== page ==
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. Last Updated: 07/27/2016

GM Wary but Plans For Russia on Track

General Motors, the world's No. 1 carmaker, is cautiously proceeding with plans for a venture with Russia's largest car firm, AvtoVAZ, the head of the U.S. auto giant's Russian operations said.

A target for a deal between August and autumn should be met, David Herman said in an interview Thursday. GM signed an initial memorandum of intent with AvtoVAZ in March.

"We tried to set a time limit and get it [the agreement] done by the fall and I am quite optimistic we can do that," he said. "We still hope ? that if it is not August it will be September."

The car market in Russia, with a population of almost 150 million, was seen as one of the best prospects for Western car companies after the collapse of the former Soviet Union.

But getting joint ventures off the ground has been slow, with only a handful of real commitments actually made.

Plans also had to be reconsidered after the August 1998 crisis reminded everyone how volatile a place Russia can be and created worse conditions for car sales.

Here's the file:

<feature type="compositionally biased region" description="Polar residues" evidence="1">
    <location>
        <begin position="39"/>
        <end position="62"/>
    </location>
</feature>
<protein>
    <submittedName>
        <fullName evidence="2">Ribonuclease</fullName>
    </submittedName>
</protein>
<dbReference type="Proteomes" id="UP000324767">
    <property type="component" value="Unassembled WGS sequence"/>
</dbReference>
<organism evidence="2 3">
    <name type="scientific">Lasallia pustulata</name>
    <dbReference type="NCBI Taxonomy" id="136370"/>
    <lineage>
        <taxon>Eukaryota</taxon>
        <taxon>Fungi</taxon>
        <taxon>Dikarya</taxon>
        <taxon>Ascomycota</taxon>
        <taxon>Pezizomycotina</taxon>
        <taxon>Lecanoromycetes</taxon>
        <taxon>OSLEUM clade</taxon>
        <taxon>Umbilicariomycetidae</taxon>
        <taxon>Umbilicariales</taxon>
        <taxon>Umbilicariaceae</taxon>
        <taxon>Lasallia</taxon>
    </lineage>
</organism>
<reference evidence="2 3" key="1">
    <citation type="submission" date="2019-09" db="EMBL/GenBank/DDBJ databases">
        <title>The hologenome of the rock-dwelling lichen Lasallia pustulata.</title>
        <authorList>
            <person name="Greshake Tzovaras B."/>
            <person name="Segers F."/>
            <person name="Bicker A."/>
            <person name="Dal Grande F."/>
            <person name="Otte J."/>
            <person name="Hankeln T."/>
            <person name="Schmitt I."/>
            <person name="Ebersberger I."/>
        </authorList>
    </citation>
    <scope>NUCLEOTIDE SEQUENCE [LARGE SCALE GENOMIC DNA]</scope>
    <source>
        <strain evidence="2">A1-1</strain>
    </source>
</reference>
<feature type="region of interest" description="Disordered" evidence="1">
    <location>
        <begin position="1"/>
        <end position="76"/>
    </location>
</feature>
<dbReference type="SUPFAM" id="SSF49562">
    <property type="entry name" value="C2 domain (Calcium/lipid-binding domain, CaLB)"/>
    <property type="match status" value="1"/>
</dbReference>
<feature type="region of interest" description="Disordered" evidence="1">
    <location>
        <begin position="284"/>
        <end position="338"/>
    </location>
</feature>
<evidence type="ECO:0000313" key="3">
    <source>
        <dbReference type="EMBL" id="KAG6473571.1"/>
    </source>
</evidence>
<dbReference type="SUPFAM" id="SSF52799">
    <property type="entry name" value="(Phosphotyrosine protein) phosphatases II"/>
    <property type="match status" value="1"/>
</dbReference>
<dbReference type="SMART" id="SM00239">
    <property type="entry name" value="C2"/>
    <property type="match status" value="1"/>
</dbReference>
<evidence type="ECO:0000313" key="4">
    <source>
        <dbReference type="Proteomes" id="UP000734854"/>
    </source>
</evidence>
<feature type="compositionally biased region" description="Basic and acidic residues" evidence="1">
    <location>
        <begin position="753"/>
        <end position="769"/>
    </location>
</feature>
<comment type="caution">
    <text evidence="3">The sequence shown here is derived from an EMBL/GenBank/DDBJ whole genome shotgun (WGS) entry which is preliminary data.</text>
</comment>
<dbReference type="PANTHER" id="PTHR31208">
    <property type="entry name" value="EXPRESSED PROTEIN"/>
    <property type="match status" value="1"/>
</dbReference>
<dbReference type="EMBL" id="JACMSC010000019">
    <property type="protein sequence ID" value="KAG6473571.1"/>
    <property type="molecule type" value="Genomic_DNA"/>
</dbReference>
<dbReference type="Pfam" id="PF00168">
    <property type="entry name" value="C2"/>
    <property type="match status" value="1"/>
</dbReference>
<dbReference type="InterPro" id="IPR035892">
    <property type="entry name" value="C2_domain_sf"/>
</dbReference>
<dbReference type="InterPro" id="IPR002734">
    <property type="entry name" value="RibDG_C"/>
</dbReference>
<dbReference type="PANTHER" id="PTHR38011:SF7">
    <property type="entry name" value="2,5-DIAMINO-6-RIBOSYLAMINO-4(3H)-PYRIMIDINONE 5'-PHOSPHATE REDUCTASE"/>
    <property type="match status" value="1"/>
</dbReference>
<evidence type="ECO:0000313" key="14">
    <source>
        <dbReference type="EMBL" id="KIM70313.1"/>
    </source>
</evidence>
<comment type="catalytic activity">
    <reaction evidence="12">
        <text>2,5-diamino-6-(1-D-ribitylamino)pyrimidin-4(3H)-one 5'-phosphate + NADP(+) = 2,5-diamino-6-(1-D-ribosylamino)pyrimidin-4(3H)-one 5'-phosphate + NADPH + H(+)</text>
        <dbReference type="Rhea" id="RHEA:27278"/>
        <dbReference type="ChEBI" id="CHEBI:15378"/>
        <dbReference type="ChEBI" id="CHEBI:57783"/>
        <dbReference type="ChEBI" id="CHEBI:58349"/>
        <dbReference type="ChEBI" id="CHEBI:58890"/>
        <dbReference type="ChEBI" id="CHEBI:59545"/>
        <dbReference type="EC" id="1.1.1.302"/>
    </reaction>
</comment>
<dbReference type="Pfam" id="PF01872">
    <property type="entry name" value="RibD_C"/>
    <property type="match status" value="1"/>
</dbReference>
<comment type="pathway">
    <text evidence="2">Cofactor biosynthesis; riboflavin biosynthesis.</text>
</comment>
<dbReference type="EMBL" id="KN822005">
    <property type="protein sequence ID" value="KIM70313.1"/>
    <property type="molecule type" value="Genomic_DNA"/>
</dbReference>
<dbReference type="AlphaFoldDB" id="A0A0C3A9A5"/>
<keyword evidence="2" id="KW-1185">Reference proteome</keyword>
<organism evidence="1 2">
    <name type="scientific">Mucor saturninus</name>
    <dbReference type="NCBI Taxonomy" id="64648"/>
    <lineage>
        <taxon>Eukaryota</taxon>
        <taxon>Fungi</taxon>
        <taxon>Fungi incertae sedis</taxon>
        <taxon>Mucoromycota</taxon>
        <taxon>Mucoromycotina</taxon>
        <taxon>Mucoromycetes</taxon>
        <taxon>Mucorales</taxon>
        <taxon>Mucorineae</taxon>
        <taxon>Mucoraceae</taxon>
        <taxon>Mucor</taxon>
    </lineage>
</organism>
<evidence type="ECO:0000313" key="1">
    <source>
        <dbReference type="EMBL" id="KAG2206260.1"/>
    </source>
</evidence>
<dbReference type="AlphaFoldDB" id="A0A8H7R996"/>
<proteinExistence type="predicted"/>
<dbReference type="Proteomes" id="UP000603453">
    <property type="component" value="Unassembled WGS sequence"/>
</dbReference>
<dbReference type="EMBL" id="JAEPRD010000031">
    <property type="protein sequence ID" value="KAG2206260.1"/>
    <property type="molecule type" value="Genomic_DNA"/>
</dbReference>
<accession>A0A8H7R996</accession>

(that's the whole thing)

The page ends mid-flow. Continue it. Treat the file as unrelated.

Herman said a final agreement with AvtoVAZ would include in concrete detail the timetable for investment, how much would be involved and what vehicles would be made.

Reports at the time of the signing of the March protocol said the investment would be worth $200 million and the joint venture would produce models based on the Opel Astra T-3000 car.

But Herman declined to give figures or name which models would be made by the venture, to be based at the VAZ plant at Togliatti, near Samara, some 1,000 kilometers southeast of Moscow.

"We are trying to create a program to produce cars and not just win us a small percentage or a marginal percentage of the Russian market but really to be part of the market," he added.

He said that an affordable price rather than considerations of design or technical supremacy would be the dominant factor in Russian buyers' minds for several years to come.

Herman said he saw no sustained improvement in the car market in Russia until 2002.

"Acquisition power is the name of the game for at least five years here. That is why the price of the vehicles we produce really has to be down at the lowest possible level," he added.

He said new Russian cars could cost as little as $5,000.

However, he added: "It will be unlikely that any Western-engineered car or substantially Western-engineered car will come in at any less than $8,000. ? You have to get to $10,000 or lower."